So, you want to learn how to play rugby? Well, hold on because if you're new to the game of rugby, you're in for a wild ride! It's certainly a unique and very strange looking sport for first-timers, and it has a jargon all its own.
For instance, are you familiar with a "scrum?"
In part 4 of our basic rugby rules, we'll learn how to put the rugby ball back into play after a dead ball...And discover the purpose of a scrum!
To learn about other parts of the game, visit one of our other pages in this 6-page series by following the links below:
Players & Positions
Moving the Ball
Tackles,Rucks & Mauls
Modified Rugby Games for Kids
Besides a score, play is only stopped for 2 reasons:
Drop kicks are used to restart play after a team scores.
There are 2 ways to put the rugby ball back into play when action is stopped:
If the ball goes out of bounds, it is put back into play with a line-out. Both teams form a line perpendicular to the sideline and 3 feet apart from each other.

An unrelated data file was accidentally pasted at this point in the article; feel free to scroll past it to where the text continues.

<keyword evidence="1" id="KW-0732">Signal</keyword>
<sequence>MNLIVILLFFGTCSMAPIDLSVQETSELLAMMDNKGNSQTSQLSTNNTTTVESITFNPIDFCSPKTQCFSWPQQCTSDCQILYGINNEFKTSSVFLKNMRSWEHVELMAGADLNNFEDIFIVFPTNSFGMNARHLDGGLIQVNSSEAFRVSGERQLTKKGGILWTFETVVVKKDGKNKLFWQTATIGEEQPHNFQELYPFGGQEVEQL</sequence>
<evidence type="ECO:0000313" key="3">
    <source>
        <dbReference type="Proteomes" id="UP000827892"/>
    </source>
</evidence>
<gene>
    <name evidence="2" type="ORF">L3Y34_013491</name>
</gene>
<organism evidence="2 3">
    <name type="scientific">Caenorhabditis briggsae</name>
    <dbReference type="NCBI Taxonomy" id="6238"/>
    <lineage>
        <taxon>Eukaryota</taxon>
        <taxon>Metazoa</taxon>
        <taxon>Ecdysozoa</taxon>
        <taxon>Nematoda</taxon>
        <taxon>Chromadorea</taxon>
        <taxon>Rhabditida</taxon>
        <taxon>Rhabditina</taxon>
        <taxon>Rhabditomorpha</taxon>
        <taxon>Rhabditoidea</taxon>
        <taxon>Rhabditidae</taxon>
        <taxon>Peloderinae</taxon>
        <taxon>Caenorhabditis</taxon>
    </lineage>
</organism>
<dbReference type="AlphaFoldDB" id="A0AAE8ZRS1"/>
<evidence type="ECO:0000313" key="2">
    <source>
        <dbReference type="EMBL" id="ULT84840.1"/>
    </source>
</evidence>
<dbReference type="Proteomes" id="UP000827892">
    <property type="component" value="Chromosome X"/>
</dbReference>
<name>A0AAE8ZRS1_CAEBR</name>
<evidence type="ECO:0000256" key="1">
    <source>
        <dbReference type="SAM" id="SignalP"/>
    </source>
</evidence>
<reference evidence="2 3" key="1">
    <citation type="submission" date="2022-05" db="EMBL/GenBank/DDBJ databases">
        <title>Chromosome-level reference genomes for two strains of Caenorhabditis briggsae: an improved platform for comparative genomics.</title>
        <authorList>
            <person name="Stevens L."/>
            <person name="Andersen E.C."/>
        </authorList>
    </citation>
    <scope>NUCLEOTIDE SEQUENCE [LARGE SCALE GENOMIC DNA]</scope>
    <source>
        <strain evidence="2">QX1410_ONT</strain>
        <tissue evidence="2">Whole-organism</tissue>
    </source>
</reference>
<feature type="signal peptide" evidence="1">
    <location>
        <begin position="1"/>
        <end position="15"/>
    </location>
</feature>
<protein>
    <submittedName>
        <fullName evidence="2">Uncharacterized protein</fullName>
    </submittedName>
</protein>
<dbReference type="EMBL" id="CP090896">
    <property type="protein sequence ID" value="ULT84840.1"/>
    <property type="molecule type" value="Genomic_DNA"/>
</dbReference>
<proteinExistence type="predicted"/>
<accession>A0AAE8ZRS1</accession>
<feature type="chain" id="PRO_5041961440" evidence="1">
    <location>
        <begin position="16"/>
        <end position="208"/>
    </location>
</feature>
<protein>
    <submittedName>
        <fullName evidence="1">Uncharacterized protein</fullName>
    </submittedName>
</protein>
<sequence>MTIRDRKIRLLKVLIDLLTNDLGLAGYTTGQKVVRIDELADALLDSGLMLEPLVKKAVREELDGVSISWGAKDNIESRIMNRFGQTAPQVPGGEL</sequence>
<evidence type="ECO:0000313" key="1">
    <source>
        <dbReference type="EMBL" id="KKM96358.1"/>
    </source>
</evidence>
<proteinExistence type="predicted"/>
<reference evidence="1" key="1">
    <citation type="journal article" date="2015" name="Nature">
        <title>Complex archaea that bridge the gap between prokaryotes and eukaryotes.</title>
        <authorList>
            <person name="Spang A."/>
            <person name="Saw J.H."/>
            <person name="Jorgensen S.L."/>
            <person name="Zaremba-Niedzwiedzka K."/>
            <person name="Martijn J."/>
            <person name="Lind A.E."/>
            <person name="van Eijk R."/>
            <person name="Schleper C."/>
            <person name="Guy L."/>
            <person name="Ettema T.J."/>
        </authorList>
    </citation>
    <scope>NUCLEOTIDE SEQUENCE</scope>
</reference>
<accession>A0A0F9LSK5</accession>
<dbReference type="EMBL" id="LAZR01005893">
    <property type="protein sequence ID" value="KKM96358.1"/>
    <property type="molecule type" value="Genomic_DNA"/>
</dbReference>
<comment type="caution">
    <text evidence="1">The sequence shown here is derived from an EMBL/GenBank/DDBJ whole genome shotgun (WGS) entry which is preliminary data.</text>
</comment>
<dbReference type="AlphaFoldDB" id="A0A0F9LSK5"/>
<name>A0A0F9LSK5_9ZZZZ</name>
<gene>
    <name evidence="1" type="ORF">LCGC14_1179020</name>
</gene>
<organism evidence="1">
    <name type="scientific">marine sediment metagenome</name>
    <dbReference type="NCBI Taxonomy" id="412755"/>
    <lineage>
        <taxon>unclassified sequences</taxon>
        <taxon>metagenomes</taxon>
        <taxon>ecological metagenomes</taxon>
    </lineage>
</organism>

A player on the team not responsible for causing the rugby ball to go out of bounds calls a play and throws the ball in the air in a straight line between the two lines.
Players from each team try to gain possession of the ball, and they may be supported in the air by their teammates as they attempt to get it.
A scrum is the method of restarting play after the referee calls a rule violation. It's a very strange-looking formation that's unique to rugby.
Players from each team bind themselves together by interlocking their arms around each other's shoulders to make a tight formation about 3 rows deep.
The front row players of one team interlock with the front row players of the opposing team to form a tunnel over the ball.
A member of the team not responsible for the rugby rules infraction puts the ball into the tunnel by rolling it into the middle.
Each team pushes forward until one player is able to hook the rugby ball with his feet and push it to the back row of players on his team.
After learning the basics of how to play rugby, perhaps you'd be interested in exploring competitive opportunities for youth, high school and college students, and women throughout the U.S.